Dec 5, 2010

Heaven knows, Mr. Allison (1957): Mitchum & Kerr are terrific

Via: acertaincinema
Today I re-watched this great film directed by John Huston with my parents. If you, for some weird reason, haven't seen it yet, well, you should. Based on a novel by Charles Shaw, it's basically about the days that a marine (Robert Mitchum) and a nun (Deborah Kerr) spent together in a deserted island, only visited by a bunch of Japanese soldiers during the II World War. 
Why is it great? First of all, because of the large ensemble cast:

Well, maybe it's not large, but it's incredibly talented. Both were solid and believable players, that worked great together. Mitchum plays "Mr. Allison" in a way that you completely understand his honest affection for Sister Angela. You can see that he is a good man whose life hasn't been great but he has all the intentions to be nice and never complain about anything. And Deborah, as the nun, lets you see the girl behind her habit, a kind and full of life young woman that believes in what she's doing and thinks is ready to take her final bows.
This movie could have ended up being like Black Narcissus (1947), a melodrama that includes a "hey ya chick" macho character and nuns catfighting for him (yeah, I don't like this film). But here, the encounter of these special people is really well-managed on the screenplay and directionally speaking, showing it in a measured way, measured in terms of what they say with words to each other (he wants to marry her, for example) or what they say with their face expressions to the audience (she's kind of disappointed because he regretted declaring his love). 
That's why the scene in which he gets drunk is so powerful, because he completely speaks from his heart (why she has to be a beautiful nun?) and she runs away from the truth (if they're gonna stay there for so long, there's no point of staying a nun).
There's a beautiful trick in this movie. If the mentioned scene was the climax, what happens right after should be the ending: Sister Angela starts realizing that she would like to stay in the island with her "Mr. Allison". But they met by chance and so the unpredictable events in life decide whether they continue together or not. Besides all this, the movie contains great and tense action scenes, especially the one in which Mr. Allison enters in the Japanese base to steal food.

Fun stuff? Ok. I still haven't got Baby I don't care, Mitchum's biography, but here is what Youtube user SeleneBowie commented/quoted :
There are many other great stories in that book regarding Heaven Knows, Mr. Allison, including one where the crew get together to mislead the Catholic Legion of Decency who were checking that Deborah's nun was entirely respectable. "Bob and Deborah spoke their lines, then moved closer together, Mitchum sliding his hand under nun Kerr's breasts while she cupped his buttocks and they began to kiss with open-mouthed abandon."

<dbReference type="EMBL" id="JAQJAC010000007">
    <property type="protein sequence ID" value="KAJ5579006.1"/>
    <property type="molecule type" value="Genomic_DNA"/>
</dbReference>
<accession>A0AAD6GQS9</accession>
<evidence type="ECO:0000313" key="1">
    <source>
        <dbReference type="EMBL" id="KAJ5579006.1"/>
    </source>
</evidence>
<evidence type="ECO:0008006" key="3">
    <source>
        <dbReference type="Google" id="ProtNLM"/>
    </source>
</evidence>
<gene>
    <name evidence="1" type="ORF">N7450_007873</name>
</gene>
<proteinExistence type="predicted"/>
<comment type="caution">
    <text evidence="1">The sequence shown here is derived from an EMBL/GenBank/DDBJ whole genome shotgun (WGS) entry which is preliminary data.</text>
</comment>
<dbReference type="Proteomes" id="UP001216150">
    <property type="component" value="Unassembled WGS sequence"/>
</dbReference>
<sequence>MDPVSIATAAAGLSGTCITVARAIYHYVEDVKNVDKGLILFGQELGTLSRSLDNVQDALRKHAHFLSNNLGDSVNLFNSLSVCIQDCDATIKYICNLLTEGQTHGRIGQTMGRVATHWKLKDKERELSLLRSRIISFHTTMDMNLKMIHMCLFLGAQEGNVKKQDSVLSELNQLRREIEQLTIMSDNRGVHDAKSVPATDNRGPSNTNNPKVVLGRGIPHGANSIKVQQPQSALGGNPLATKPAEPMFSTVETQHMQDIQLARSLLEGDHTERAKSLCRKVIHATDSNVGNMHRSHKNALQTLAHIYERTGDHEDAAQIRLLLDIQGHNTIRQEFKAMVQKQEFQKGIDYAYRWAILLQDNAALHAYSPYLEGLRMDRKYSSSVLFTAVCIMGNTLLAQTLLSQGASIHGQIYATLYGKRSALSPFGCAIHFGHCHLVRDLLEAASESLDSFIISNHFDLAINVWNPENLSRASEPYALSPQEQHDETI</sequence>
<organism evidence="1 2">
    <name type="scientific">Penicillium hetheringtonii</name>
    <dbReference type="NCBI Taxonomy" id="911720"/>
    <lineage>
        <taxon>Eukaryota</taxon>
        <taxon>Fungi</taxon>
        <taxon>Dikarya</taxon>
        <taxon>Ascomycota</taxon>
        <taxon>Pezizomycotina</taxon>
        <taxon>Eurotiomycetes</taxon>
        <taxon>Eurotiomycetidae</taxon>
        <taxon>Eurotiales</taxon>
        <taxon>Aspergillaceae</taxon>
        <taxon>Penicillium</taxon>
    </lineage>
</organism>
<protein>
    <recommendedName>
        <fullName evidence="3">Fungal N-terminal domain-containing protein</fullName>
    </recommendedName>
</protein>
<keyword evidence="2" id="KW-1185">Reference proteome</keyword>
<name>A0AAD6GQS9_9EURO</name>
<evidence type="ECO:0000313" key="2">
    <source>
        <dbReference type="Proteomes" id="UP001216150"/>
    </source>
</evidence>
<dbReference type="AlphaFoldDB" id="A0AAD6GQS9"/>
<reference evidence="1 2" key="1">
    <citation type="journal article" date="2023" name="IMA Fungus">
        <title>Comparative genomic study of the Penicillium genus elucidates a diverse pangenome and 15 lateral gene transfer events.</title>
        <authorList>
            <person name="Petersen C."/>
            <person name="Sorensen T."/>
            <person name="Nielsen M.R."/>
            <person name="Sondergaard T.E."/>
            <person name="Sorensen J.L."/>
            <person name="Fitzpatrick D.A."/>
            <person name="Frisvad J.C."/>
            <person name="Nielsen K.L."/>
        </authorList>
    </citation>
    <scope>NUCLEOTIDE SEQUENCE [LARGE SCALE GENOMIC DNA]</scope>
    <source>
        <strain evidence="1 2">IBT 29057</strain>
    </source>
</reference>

"One time she [Kerr] was rowing a raft in open water during the tortouse-chasing scene, Huston constantly shouting, "Faster! Row faster!" The wooden oars split in half in her hands, and Kerr, in her damp nun's habit, screamed in fury , "Is that f---ing fast enough?" Mitchum, floating nearby, swallowed a gallon of saltwater laughing." 
Plus, Robert Mitchum found a new passion while filming in Tobago, as Youtube user BearfamilyRecords explains:

"In 1956, at the height of the short-lived calypso craze that saw Harry Belafonte top the charts worldwide, Robert Mitchum filmed two movies in the British West Indies, 'Fire Down Below' and 'Heaven Knows, Mr. Allison'. Calypso originated in Trinidad, and Mitchum filmed 'Mr. Allison' in Trinidad's sister island, Tobago. As his co-star, Deborah Kerr, remembered, "He possessed enormous musical knowledge and sense of rhythm. He'd mastered the West Indian songs with their complicated rhythms before a week was up in Tobago." By the time they'd finished filming 'Fire Down Below', Mitchum was singing calypsos at local clubs, and he continued to do so after he returned to the United States. Someone from Capitol Records heard him sing at the Polo Lounge in Beverly Hills, and signed him up. Over the course of several nights in the Spring of 1957, Mitchum recorded his classic calypso LP, 'Calypso - Is Like So...' Using his droll sense of humor, he made up new calypsos from older numbers he'd heard in the islands. The result? A lounge classic. We've revisited that LP, complete with its fabulous 'white man gone to ruin in the tropics' cover. "

Here's an interesting behind the scenes documentary clip (there are more parts available to see):

So, what are you waiting for?
 More on Kerr, Mitchum & Huston :


  1. This is one of those films that used to pop up regularly on local and network TV, so I've seen it many times over the years. Would love to see it again, though, and revel in the matchless combination of Mitchum, Kerr...and Huston.

  2. Thanks for you comment Lady Eve :) Here in Chile local tv never show old movies, just recent blockbusters. That's why I love getting TCM :)

  3. Hi Clara, just put up a fresh post about James Bond January, hope you're still up for contributing stuff?

    It'd be appreciated if you could spread the love as this is growing exponentially, so the more the merrier! (Thanks for the banner at the top of the site too!)


  4. Thanks for you comment Lady Eve :) Here in Chile local tv never show old movies, just recent blockbusters. That's why I love getting TCM :)



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